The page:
By MIRANDA LEITSINGER
March 9, 2003
DES MOINES, Iowa (AP) - A concept called BIOWA could serve as an umbrella for biotech projects in the state, including producing biochemicals for use in fuel and other products, raising pharmaceutical crops and expanding research.
The concept was developed by a group of farmers, economists, scientists and industry leaders known as Iowa Industries of the Future, using a grant from the U.S. Department of Energy.
"The purpose was to develop a vision and roadmap for the bioeconomy in Iowa," said Jill Euken, an Iowa State University Extension specialist and a group leader.
Once the group finished drafting the plan, they decided to move ahead, calling their effort BIOWA.
"This is too important to the economic future of Iowa to not just push forward as hard as we can with it," Euken said.
The plan has two main threads: developing technology to use commodity crops and residue and investing in research for high-end biotechnology, such as pharmaceutical crops.
The group cites studies ranking Iowa second in available biomass in the 48 contiguous states. Biomass is material that is available on a renewable basis, such as crops and crop residue, trees and waste streams from animal feeding, food and fiber industries.
The ready availability of this material in Iowa would support industries making energy from plant- or crop-based sources, Euken said.
That could involve expanding businesses already in Iowa, such as ethanol plants, to create biorefineries - a cluster of businesses making chemicals, fuels, power and products, such as plastic, fiber, clothing and perhaps even materials to make cars.
"We really believe we will have biorefineries much like we have petroleum refineries," Euken said.
The plan envisions 10 biorefineries by 2020. It's expected that these biorefineries will provide jobs for engineers and technicians, Euken said.
Brent Erickson, an executive with the Biotechnology Industry Organization, a Washington-based industry group, said there are hurdles to overcome, such as making biomass processing affordable.
Euken acknowledged that implementing this vision will cost billions of dollars, but said it could generate billions more.
The group held several hearings about a year ago across the state to get input. In late January, they presented their plan to state legislators.
On Thursday, Erickson shared the group's plan with officials from Europe, Japan and Australia at an Organization for Economic Cooperation and Development task force meeting in Canada.
"I handed this BIOWA thing out to them because we're working on a project right now on the bio-based economy, and I said, 'Here's a great example of what you can do' ..." Erickson said. "They were very impressed with it."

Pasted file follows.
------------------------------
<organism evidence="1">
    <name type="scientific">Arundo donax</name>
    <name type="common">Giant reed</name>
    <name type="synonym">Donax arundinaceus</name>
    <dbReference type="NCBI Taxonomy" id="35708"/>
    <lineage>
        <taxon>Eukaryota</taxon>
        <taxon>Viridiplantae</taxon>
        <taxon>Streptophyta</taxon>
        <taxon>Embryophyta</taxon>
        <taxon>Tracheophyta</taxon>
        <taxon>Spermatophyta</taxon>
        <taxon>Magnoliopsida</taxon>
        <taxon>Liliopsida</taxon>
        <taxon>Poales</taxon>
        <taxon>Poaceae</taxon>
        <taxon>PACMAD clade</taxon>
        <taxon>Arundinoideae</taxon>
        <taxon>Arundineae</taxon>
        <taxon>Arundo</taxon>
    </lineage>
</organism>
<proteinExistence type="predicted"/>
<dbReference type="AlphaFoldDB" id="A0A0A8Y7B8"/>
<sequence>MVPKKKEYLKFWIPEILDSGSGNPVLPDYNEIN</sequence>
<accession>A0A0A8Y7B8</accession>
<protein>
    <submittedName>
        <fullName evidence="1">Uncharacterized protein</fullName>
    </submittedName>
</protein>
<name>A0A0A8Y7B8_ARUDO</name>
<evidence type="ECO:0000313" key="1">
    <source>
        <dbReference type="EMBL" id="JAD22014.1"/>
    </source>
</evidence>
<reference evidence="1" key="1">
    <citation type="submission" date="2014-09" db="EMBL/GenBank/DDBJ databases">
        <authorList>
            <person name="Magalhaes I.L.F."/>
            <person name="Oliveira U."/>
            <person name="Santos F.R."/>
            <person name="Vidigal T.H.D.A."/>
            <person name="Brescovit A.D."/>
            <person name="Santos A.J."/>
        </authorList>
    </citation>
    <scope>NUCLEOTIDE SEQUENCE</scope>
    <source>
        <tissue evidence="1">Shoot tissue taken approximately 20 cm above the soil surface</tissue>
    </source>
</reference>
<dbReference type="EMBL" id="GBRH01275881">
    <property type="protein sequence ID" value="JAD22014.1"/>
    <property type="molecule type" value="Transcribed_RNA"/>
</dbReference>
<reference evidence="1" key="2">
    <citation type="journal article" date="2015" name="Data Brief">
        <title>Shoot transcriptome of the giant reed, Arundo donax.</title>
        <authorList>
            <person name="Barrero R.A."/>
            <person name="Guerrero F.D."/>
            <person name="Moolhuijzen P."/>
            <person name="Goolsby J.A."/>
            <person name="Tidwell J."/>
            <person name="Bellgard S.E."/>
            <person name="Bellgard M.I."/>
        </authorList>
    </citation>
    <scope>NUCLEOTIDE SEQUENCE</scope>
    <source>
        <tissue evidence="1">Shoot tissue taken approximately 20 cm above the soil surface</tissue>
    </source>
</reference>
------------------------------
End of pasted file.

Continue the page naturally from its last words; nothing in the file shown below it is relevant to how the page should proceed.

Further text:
The road map emerges as Gov. Tom Vilsack promotes his $500 million Iowa Values Fund. Vilsack would use half the money for expansion of biotechnology, advanced manufacturing and information technology companies - all considered key to Iowa's future.
Michael Blouin, the state's economic development director, was briefed on the plan, Euken said. Blouin did not return several phone calls last week, but a spokeswoman said agency officials would be interested in seeing how the plan proceeds.
"Biotech industry and the renewable energy are both components of the governor's Iowa Values Fund and to that end we're supportive of any efforts that are out there to look at how those things might improve the economy of our state," Tina Hoffman said.
Iowa faces strong competition from other states interested in developing their biotech industries.
According to an industry survey, 41 states had biotech initiatives in 2001. States such as Tennessee, Indiana, Minnesota and Nebraska also are looking to tap into their biomass resources, Erickson said.
Still, he said, Iowa is ahead of the pack.
"A lot of times you get these technology developments happening very quickly and it takes a while for them to sink in to society and kind of trickle down to the state level," Erickson said. "Here is Iowa, out there in front of everybody." Euken said the group already is working on the next stage - giving presentations on the plan to gain support and partners for implementation - and time is of the essence.
"A lot of states have biotech initiatives and they're working as fast as they can ... " Euken said. "The leader is going to be determined in the next few years.
"It just makes a lot of sense for Iowa to at least try."